Lithuania has ambitions to develop offshore wind energy, which will significantly support the decarbonisation of the energy sector. Lithuanian Deputy Minister of Energy Daiva Garbaliauskaitė talks to BalticWind.EU about the importance of wind turbines development in the Baltic Sea.

The Baltic Sea will play a key role in the development of offshore wind energy in Europe. The European Commission estimates that the potential of this sea is 93.5 GW. Above all, the Baltic Sea offers the Baltic countries an opportunity for an effective energy transition. Lithuania plans to build a 700 MW wind farm in the Baltic Sea, which would generate up to 3 TWh of electricity, equivalent to 25 proc. of the country’s electricity demand. Construction of the wind farm could create more than 1.3 thousand jobs. At the heart of offshore wind development in Lithuania will be the port of Klaipeda. 

“I think that offshore is a silver bullet and the core of electricity. As a backbone, it will be the most important source of green and national generation and it will be a matter of national security”, says Daiva Garbaliauskaitė.

She added that the most challenging is the first wind farms, because Lithuania has never done this. 

“It’s the first time for Lithuania to install and develop a 700 MW wind park in the Baltic Sea. We don’t have many competencies and information on how to do this project, how to prepare this project, and how to prepare it under an auction that is going to take place in 2023. All the preparation work is progressing but I think that that’s the biggest challenge. Then, when we already have a developer, a professional who is going to take part in and win this auction, it will be on his part to develop the rest of it. Now, for the upcoming two years, we as a state have to do a lot of preparatory work in order to get this auction going”, explained the deputy minister.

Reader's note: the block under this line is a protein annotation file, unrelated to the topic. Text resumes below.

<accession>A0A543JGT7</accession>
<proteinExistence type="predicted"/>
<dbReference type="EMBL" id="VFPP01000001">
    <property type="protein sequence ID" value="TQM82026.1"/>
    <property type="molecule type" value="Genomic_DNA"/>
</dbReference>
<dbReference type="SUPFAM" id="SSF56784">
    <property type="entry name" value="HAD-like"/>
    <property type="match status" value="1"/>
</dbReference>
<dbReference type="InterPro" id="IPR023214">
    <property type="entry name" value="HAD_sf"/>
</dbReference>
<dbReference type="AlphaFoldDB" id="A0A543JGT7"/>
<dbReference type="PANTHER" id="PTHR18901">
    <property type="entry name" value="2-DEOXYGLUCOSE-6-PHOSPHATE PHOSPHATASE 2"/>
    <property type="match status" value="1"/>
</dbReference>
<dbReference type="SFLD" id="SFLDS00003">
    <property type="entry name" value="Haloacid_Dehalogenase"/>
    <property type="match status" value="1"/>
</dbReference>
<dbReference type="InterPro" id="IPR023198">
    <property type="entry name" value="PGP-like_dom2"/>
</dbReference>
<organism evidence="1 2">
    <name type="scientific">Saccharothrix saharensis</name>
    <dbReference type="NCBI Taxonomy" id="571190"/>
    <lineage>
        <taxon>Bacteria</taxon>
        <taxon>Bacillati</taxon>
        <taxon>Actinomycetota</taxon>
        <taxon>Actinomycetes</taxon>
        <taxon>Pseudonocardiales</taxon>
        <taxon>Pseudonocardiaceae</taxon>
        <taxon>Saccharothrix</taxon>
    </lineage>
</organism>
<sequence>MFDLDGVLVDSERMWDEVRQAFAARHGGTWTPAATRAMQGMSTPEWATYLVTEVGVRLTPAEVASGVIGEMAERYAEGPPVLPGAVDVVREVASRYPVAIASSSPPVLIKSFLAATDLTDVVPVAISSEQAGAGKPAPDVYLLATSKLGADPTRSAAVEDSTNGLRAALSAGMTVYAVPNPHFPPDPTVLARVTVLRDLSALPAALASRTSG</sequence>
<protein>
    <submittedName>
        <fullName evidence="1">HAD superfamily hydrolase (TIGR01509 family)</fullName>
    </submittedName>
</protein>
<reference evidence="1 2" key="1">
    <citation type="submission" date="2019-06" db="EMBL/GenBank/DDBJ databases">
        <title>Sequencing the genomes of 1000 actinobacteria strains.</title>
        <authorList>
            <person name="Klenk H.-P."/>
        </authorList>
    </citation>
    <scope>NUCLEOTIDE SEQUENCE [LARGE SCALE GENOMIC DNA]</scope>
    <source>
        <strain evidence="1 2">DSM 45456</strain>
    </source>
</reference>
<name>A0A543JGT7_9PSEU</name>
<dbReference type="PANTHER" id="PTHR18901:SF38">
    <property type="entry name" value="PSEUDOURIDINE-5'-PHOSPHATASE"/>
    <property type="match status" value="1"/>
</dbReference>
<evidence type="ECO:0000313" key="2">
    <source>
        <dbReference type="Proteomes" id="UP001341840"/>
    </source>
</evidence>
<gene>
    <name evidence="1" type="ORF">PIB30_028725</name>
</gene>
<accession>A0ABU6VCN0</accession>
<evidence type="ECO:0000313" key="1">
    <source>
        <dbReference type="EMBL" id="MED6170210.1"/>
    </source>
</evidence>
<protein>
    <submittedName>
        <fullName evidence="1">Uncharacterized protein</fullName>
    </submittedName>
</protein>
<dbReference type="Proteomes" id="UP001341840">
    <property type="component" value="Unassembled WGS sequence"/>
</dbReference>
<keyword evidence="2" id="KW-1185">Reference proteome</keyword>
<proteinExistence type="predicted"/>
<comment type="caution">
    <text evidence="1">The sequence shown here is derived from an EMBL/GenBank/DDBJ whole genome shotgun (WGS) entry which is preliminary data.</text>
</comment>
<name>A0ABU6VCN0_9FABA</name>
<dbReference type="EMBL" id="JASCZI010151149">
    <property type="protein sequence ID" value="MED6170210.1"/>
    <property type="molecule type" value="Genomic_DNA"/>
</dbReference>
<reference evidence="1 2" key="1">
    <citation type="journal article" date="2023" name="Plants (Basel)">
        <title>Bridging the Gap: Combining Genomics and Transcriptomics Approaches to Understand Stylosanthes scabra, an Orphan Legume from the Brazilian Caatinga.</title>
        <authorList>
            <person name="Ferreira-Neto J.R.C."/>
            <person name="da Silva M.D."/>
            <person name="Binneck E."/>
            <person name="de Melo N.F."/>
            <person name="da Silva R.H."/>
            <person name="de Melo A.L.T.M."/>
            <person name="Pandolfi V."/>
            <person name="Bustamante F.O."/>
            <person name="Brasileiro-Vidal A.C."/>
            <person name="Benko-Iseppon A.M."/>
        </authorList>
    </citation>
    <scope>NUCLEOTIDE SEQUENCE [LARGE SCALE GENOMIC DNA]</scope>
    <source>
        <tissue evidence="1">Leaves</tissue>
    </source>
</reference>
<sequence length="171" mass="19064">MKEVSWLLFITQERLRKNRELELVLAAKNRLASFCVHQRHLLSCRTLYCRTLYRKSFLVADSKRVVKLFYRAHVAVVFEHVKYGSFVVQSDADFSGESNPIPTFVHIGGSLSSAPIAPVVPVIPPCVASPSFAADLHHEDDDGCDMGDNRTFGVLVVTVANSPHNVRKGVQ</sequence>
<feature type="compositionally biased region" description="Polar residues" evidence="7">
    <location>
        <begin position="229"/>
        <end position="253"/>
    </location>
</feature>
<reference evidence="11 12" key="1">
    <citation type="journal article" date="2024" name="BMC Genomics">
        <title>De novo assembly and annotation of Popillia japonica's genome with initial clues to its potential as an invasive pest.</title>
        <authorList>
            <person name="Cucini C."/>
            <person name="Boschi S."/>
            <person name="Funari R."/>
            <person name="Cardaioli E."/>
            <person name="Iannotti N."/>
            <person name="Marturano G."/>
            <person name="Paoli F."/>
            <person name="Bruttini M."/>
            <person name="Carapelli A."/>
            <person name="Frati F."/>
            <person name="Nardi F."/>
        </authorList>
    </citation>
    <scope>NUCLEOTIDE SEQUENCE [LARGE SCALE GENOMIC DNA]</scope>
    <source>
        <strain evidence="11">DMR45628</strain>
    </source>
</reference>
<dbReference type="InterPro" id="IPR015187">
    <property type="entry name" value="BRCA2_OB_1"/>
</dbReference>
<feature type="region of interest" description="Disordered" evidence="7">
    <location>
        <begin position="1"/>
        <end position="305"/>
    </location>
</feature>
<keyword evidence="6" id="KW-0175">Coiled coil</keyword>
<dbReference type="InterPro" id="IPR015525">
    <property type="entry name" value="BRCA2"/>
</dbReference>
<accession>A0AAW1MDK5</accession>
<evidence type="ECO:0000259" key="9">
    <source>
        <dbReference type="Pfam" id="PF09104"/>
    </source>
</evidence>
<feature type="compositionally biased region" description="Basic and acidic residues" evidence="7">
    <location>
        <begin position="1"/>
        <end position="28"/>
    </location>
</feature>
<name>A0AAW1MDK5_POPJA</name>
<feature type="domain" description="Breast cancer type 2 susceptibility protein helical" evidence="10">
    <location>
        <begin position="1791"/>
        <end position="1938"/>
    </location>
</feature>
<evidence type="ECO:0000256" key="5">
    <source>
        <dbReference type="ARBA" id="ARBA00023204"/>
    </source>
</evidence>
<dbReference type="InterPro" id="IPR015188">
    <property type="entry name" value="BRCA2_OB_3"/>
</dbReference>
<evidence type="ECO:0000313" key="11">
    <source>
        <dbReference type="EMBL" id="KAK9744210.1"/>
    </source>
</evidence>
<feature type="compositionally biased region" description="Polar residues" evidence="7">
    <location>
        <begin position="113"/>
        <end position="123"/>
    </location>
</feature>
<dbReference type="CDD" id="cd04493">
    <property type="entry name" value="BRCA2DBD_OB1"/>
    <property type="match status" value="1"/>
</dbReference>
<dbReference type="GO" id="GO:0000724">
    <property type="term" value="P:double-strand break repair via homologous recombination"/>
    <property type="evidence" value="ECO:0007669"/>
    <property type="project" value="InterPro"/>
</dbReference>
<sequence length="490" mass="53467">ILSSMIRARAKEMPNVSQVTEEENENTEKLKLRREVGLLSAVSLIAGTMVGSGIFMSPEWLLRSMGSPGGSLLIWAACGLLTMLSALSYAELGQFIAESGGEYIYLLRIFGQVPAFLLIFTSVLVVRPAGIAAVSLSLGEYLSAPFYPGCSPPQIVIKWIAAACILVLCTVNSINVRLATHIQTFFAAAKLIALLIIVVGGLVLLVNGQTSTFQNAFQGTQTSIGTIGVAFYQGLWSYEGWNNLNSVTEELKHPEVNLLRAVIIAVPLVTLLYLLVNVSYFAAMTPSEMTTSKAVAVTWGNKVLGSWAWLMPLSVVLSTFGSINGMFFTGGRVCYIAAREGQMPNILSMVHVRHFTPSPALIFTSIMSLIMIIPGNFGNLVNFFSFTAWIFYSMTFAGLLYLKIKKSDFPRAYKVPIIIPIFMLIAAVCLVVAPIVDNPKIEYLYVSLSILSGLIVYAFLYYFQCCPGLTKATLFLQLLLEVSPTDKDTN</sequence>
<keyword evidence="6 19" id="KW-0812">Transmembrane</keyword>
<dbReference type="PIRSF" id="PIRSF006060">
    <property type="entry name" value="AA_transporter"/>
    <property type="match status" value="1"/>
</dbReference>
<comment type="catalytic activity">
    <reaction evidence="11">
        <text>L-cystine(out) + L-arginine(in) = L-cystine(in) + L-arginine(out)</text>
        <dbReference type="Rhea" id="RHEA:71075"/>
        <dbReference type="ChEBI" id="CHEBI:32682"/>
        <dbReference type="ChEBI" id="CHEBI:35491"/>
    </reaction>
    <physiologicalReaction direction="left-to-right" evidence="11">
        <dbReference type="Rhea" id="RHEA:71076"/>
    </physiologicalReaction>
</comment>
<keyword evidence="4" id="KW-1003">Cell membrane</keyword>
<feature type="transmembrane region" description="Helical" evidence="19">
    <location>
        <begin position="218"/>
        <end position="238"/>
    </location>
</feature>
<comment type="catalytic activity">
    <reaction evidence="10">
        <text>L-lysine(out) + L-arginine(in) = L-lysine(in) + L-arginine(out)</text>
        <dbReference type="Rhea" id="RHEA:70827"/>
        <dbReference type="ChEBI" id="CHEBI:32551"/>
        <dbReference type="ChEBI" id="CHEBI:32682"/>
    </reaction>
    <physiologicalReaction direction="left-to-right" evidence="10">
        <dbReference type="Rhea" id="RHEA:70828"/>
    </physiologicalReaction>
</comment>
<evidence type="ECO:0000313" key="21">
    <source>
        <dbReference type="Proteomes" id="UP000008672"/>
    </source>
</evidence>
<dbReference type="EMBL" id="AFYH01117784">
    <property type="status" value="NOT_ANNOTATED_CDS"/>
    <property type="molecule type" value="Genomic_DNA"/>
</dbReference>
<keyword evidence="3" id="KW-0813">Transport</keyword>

Garbaliauskaitė confirmed that Lithuania had a conversation with other states regarding cross border projects, but that stays for the upcoming offshore development in the future.

The preparation of grids

“Grid preparation is crucial. Here we are lucky because we have planned a grid expansion together with the first offshore wind park development. We have an onshore substation, we prepared for the first offshore cable coming from the sea. As you know, we are still importing around 70 proc. of electricity, so the whole system is ready and able, to accept that much green electricity from the sea”, she said.

The port of Klaipeda will be ready to participate in the development phase and „it’s very important not only for the grid to be prepared, not only for the competences, but people and professionals to be prepared to work on that new field.

These first and second offshore parks will change life in Lithuania, especially in Western municipalities. Klaipeda port needs to be developed and prepared. That lesson is learned from other countries that are already progressing with offshore wind development, and in the areas where there were no ports or the port took longer time to prepare for the development of this type of economy. They struggled a little bit. Therefore we are already making the first preparatory steps in order to get ready and in parallel prepare the port for the transition offshore.

Electrification with green hydrogen will be the backbone

Lithuania, like other countries, is observing the development of the hydrogen economy. Offshore wind energy can provide valuable carbon-free energy resources for electrolysers. 

“Electricity together with the green hydrogen in the future will be the backbone in the sense that it will be able to balance all the renewables that we’re going to install onshore and offshore. In Lithuania we plan at least 70 procs. of electricity to be from renewables in 2030, so that’s a lot. In the periods where no sun is shining, no wind is blowing, we have to have a stable and balanced grid. On the other side, it’s the consumption of electricity, so electric cars are going to change our lives in a couple of years, and we only have a couple of thousand in Lithuania right now, I’m sure that the numbers are going to change by 2025”.

Daiva Garbaliauskaitė declared that as a ministry, she is going to help people invest, to have possibilities to charge these cars and to consume this green energy that Lithuania is investing in and developing.